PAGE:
Removal of fuel at Fukushima's melted reactor begins

Al Jazeera

The operator of the tsunami-wrecked Fukushima nuclear plant has begun removing fuel from a cooling pool at one of three reactors that melted down in the 2011 disaster, a milestone in the decades-long process to decommission the plant. Tokyo Electric Power Co (Tepco) said on Monday that workers started removing the first of 566 used and unused fuel units stored in the pool at Unit 3. The fuel units in the pool located high up in reactor buildings are intact despite the disaster, but the pools are not enclosed so removing the units to safer ground is crucial to avoid disaster in case of another major quake. Tepco said the removal at Unit 3 would take two years, followed by the two other reactors. The step comes ahead of the real challenge of removing melted fuel from inside the reactors, but details of how that might be done are still largely unknown. Removing the fuel in the cooling pools was delayed five years by mishaps, high radiation and radioactive debris from an explosion that occurred at the time of the reactor meltdown, underscoring the difficulties that remain.


Fukushima: removal of nuclear fuel rods from damaged reactor building begins

Guardian Energy

Workers at the wrecked Fukushima Daiichi nuclear power plant have begun removing fuel rods from a storage pool near one of the three reactors that suffered meltdowns eight years ago. The plant's operator, Tokyo Electric Power (Tepco) said on Monday that work had begun to remove the first of 566 used and unused fuel assemblies in reactor building No 3. The measure marks a milestone in efforts to decommission the plant, although the more critical removal of melted fuel from inside three damaged reactors will prove far more difficult. The fuel rods stored in unit No 3's cooling pool were not damaged in the 2011 disaster, when a powerful earthquake and tsunami knocked out Fukushima Daiichi's backup power supply and triggered the world's worst nuclear accident since Chernobyl, 25 years earlier. Tepco said the operation to remove the fuel rods, which are in uncovered pools, would take two years, adding that transferring them to safer ground would better protect them in the event of another catastrophic earthquake.


Toshiba unveils robot to probe melted Fukushima nuclear...

Daily Mail - Science & tech

Toshiba unveiled a remote-controlled robot with tongs on Monday that it hopes will be able to probe the inside of one of the three damaged reactors at Japan's tsunami-hit Fukushima nuclear plant and grip chunks of highly radioactive melted fuel. The device is designed to slide down an extendable 11-meter (36-foot) long pipe and touch melted fuel inside the Unit 2 reactor's primary containment vessel. The reactor was built by Toshiba and GE. An earlier probe carrying a camera captured images of pieces of melted fuel in the reactor last year, and robotic probes in the two other reactors have detected traces of damaged fuel, but the exact location, contents and other details remain largely unknown. Toshiba unveiled the device carrying tongs that comes out of a long telescopic pipe for an internal probe in one of three damaged reactor chambers at Japan's tsunami-hit Fukushima nuclear plant - this time to touch chunks of melted fuel Toshiba's energy systems unit said experiments with the new probe planned in February are key to determining the proper equipment and technologies needed to remove the fuel debris, the most challenging part of the decommissioning process expected to take decades.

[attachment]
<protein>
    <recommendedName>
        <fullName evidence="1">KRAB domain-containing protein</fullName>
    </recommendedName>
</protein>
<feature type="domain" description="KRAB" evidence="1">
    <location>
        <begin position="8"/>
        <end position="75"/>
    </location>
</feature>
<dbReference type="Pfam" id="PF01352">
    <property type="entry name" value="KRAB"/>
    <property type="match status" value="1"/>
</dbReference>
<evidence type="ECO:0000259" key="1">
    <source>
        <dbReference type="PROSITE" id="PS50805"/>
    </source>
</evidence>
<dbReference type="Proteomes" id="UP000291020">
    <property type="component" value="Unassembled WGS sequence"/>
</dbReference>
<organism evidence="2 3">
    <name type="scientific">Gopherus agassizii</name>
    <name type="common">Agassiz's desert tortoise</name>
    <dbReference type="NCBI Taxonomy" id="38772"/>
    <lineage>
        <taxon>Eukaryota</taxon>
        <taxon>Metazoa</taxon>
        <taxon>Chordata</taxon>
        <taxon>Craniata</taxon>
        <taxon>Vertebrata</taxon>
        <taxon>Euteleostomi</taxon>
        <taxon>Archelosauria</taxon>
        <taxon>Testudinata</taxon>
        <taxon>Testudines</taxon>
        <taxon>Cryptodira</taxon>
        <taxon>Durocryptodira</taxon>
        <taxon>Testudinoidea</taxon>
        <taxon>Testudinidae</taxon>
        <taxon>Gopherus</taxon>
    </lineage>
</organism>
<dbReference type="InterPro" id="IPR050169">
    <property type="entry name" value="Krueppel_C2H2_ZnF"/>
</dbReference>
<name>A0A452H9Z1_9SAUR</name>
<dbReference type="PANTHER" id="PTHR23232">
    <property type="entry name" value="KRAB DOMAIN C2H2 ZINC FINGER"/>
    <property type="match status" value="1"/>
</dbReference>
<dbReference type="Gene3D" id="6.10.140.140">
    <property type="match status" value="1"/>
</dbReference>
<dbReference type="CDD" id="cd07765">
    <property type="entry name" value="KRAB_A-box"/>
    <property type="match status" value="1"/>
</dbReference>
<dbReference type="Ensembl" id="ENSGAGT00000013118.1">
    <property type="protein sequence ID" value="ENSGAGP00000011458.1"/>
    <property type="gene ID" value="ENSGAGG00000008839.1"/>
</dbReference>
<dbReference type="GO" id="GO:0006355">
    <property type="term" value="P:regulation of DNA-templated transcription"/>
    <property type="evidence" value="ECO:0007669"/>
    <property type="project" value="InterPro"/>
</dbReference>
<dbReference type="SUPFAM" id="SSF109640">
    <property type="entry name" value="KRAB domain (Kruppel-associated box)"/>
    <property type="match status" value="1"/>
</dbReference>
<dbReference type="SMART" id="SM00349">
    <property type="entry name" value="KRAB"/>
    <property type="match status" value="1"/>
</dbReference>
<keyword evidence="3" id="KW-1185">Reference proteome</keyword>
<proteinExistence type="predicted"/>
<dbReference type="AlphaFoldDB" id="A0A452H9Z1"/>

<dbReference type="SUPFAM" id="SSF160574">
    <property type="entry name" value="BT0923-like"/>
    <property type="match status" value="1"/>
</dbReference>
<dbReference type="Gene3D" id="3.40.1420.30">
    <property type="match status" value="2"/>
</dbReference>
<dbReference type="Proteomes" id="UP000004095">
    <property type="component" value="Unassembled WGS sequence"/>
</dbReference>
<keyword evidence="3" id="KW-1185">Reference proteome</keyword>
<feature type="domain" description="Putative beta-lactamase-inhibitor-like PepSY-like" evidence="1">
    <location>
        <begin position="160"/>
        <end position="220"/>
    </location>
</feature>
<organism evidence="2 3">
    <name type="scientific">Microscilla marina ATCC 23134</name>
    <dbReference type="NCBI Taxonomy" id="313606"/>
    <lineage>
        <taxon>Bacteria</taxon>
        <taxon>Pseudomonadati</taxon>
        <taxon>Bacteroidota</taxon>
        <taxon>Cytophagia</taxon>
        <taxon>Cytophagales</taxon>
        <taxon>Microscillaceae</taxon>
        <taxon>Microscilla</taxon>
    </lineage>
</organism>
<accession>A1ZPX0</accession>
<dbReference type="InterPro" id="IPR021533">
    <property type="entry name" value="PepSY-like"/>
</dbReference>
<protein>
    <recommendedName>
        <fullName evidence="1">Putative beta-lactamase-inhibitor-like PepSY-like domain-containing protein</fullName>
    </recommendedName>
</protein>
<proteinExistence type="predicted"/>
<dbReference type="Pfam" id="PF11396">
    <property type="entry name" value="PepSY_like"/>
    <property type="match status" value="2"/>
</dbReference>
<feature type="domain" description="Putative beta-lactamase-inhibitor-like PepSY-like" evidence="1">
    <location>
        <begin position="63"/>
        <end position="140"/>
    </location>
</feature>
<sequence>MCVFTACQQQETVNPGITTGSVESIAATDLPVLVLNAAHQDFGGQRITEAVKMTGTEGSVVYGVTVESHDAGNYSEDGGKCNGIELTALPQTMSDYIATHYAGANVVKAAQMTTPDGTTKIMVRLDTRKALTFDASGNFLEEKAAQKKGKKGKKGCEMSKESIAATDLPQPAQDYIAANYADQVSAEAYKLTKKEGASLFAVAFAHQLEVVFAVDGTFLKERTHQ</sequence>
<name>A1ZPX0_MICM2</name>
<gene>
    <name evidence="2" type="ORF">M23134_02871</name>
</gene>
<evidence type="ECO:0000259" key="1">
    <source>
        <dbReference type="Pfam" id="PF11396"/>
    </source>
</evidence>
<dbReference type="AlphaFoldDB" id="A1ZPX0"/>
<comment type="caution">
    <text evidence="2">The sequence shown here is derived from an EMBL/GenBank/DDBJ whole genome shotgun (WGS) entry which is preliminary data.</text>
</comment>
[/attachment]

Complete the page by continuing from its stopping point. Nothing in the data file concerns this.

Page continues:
More melted nuclear fuel found inside a Fukushima reactor

Daily Mail - Science & tech

More melted fuel has been found at the bottom of the Fukushima power planet, seven years after Japan's worst nuclear disaster.


Toshiba unveils robot with tongs to probe melted Fukushima nuclear fuel

The Japan Times

YOKOHAMA - Toshiba Corp. unveiled a remote-controlled robot with tongs on Monday that it hopes will be able to probe the inside of one of the three damaged reactors at Japan's tsunami-hit Fukushima nuclear plant and grip chunks of highly radioactive melted fuel. The device is designed to slide down an extendable 11-meter (36-foot) long pipe and touch melted fuel inside reactor 2's primary containment vessel. The reactor was built by Toshiba and GE. An earlier probe carrying a camera captured images of pieces of melted fuel in the reactor last year, and robotic probes in the two other reactors have detected traces of damaged fuel, but the exact location, contents and other details remain largely unknown. Toshiba's energy systems unit said experiments with the new probe planned in February are key to determining the proper equipment and technologies needed to remove the fuel debris, the most challenging part of the decommissioning process expected to take decades.